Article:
Robert Blake, the Emmy-winning film and television star who participated in over half a century’s worth of Hollywood history, has died at the age of 89. The news was confirmed by the Associated Press.
Born in New Jersey in 1933, Blake began working in film as a child actor in the late 1930s. His first onscreen role came in the form of an uncredited appearance in Wilhelm Thiele’s 1939 film “Bridal Suite.” He continued to work steadily throughout the 1940s and 1950s, memorably appearing as a child selling lottery tickets who gets a drink thrown in his face in 1948’s “The Treasure of the Sierra Madre.”
Blake was one of the first child stars to successfully transition into adult roles. After a string of guest spots on popular 1960s TV shows, he was working as a leading man by the end of the decade. He memorably played Perry in Richard Brooks’ 1967 adaptation of “In Cold Blood,” which remained one of his most recognizable film roles.
Blake quickly built on that success, and the 1970s elevated him to television stardom. He played Detective Tony Baretta on “Baretta” beginning in 1975, earning two Emmy nominations and one win for Outstanding Lead Actor in a Drama Series for his work on the procedural.
Blake continued to act throughout the 1980s and 1990s, making his final appearance as the Mystery Man in David Lynch’s “Lost Highway” in 1997. But the turn of the century saw him thrown back into the zeitgeist when his second wife, Bonny Lee Bakley, was found dead outside a Los Angeles restaurant in 2001. Blake became a suspect in her mysterious death and was charged with one count of murder, two counts of solicitation of murder and one count of conspiracy to commit murder.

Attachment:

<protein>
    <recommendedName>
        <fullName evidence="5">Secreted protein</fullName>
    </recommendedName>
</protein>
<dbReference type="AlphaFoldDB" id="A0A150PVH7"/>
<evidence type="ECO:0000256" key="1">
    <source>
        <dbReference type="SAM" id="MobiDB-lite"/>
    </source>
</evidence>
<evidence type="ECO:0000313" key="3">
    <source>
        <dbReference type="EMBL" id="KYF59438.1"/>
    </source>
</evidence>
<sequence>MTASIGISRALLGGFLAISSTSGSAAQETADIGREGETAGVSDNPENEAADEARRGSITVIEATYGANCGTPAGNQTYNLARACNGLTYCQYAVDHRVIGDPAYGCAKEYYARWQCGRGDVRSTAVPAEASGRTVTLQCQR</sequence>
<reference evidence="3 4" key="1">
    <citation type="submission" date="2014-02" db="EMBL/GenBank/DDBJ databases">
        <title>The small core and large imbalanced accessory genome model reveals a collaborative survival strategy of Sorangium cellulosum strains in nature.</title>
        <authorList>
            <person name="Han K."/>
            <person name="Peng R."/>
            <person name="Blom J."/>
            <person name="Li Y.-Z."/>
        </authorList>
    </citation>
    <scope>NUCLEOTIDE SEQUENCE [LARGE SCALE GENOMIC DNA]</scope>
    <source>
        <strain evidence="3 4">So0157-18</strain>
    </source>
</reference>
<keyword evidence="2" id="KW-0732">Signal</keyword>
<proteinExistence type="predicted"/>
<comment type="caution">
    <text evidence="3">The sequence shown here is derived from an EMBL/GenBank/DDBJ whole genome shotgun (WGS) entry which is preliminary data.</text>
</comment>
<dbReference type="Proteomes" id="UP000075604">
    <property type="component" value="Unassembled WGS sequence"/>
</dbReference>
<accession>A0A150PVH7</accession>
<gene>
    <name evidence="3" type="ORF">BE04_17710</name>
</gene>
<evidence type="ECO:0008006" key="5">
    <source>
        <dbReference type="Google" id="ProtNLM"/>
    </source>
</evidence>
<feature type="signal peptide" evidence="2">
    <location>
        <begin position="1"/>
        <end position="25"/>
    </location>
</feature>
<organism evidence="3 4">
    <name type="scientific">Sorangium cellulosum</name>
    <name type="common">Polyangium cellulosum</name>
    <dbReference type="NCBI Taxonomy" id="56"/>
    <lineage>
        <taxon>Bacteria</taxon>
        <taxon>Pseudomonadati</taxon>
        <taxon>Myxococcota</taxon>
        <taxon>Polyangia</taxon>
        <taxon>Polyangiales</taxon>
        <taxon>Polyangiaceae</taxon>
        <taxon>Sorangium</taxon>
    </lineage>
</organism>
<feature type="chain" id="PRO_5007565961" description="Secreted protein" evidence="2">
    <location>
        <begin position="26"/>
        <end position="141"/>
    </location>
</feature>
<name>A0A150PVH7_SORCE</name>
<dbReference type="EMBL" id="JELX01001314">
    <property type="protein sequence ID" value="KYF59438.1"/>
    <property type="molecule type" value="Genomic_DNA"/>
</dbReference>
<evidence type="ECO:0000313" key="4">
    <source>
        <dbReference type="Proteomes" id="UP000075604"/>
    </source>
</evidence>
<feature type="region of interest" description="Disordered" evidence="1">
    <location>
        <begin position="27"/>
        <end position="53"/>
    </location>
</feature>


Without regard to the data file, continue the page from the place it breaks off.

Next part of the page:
Blake’s highly publicized, three-month murder trial ultimately resulted in his acquittal, with the actor memorably weeping into his lawyer’s shoulder after the jury delivered the news. Bakley’s children went on to file a civil suit against Blake for what they still saw as his role in their mother’s death, and a jury ultimately found Blake liable and ordered him to pay $30 million to the family.
Blake maintained a low profile in his final years, though he did begin to discuss the murder trial publicly in selected media appearances starting in 2019. Quentin Tarantino’s “Once Upon a Time… in Hollywood” novel is dedicated to Blake, and many have pointed out the similarities between Blake and the character of Cliff Booth, who was also the subject of a rumor that he killed his wife.
Blake is survived by his three children.